Southend Wheelers Raise Money for Brain Tumour Charity

Southend Wheelers go the extra mile for Lauren

Inspired by Lauren Slade’s brave battle with an aggressive brain tumour, members of her dad Mike’s cycling club have raised over £500 for the charity that is supporting her. Westcliff resident Mike has also been putting his legs to the test with a series of gruelling rides to generate vital funds for The Brain Tumour Charity, including the 960-miles Deloitte Ride Across Britain.

Mike said: “Until my daughter was diagnosed with an aggressive brain tumour in June 2015 I knew little about this form of cancer. However, I do know that it came as a real shock because like all cancers it seemed so indiscriminate.

The 57-year-old added “Lauren was 26 at the time, healthy and fit, and enjoying life. One day out of the blue she suffered seizures and was rushed to hospital where scans showed a tumour pressing on the area of her brain that controls movement.”
When Mike discussed Lauren’s condition during a Sunday club run, the Wheelers instantly wanted to help, as Chairman Terry Butcher explains: “It was only natural that we would want to rally round and support a fellow club member, especially as Mike has helped us to raise money for other local good causes. We decided to support his Land’s End to John O’Groats ride by giving the cash raised from a raffle held during our annual awards dinner, donations from a ride we organised on New Year’s Day and some of the revenue taken from the club’s Burnham and Baddow Challenge sportive, which ran back in February.”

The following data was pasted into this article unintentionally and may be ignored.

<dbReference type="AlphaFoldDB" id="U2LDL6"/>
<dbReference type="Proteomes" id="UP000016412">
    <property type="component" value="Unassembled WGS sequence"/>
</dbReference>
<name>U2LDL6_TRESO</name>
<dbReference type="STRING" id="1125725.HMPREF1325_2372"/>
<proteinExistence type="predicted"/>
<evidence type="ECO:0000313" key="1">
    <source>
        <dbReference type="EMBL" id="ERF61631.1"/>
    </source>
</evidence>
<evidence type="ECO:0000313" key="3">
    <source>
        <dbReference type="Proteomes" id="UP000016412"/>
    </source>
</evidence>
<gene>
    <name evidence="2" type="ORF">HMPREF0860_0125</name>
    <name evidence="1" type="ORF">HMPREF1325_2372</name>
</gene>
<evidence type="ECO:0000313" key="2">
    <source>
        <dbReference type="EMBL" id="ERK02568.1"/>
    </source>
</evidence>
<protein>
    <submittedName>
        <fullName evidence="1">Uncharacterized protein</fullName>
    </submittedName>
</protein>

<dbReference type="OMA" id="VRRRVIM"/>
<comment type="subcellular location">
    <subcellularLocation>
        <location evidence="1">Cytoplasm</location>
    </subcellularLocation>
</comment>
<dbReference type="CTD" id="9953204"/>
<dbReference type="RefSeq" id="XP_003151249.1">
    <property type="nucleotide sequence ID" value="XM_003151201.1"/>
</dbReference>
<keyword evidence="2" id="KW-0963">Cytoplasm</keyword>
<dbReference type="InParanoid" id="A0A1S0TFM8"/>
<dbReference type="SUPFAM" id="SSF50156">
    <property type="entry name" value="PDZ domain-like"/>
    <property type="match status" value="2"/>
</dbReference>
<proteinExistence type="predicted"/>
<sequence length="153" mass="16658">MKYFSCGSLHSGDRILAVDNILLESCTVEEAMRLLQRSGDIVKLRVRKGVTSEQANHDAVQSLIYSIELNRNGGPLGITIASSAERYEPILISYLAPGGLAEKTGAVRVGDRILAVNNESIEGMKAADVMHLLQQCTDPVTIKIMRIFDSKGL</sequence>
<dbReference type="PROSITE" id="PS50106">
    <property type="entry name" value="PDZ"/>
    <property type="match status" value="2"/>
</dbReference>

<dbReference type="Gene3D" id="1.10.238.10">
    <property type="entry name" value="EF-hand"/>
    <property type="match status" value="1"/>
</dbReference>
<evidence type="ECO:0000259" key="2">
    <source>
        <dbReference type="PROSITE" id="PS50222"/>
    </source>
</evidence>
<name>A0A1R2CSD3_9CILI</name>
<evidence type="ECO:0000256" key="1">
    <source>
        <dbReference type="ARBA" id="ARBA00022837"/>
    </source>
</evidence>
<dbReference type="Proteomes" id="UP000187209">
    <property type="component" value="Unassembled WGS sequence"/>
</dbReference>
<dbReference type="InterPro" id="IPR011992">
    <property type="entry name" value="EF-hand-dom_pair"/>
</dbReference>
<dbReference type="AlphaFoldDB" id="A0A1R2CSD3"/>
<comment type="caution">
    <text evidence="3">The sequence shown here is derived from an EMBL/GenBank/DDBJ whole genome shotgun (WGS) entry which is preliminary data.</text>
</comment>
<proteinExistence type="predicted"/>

Following emergency surgery Lauren is now making good progress but faces a lifetime of coping with her condition.
“Cyclists are well known for using their sport to help others facing difficult circumstances. Mike has been an example to us all and in return, if our donation helps someone else’s child overcome brain cancer then we will be delighted,” Terry says.
For information about brain tumours click on

• Brain tumours are the biggest cancer killer of children and adults under 40.
• Over 9,300 people are diagnosed each year with a primary brain tumour, including 500 children and young people – that’s 25 people every day.
• Over 5,000 people lose their lives to a brain tumour each year.
• Brain tumours reduce life expectancy by on average 20 years – the highest of any cancer.
• Just 19% of adults survive for five years after diagnosis.
• Brain tumours are the largest cause of preventable or treatable blindness in children. Childhood brain tumour survivors are 10 times more likely to suffer long term disability than well children. This accounts for 20,000 additional disabled life years for all the children who are diagnosed each year.
• Research offers the only real hope of dramatic improvements in the management and treatment of brain tumours. Over £500m is spent on cancer research in the UK every year, yet less than 2% is spent on brain tumours.
Jane Harris hands over the cheque
Southend Wheelers at Canewdon


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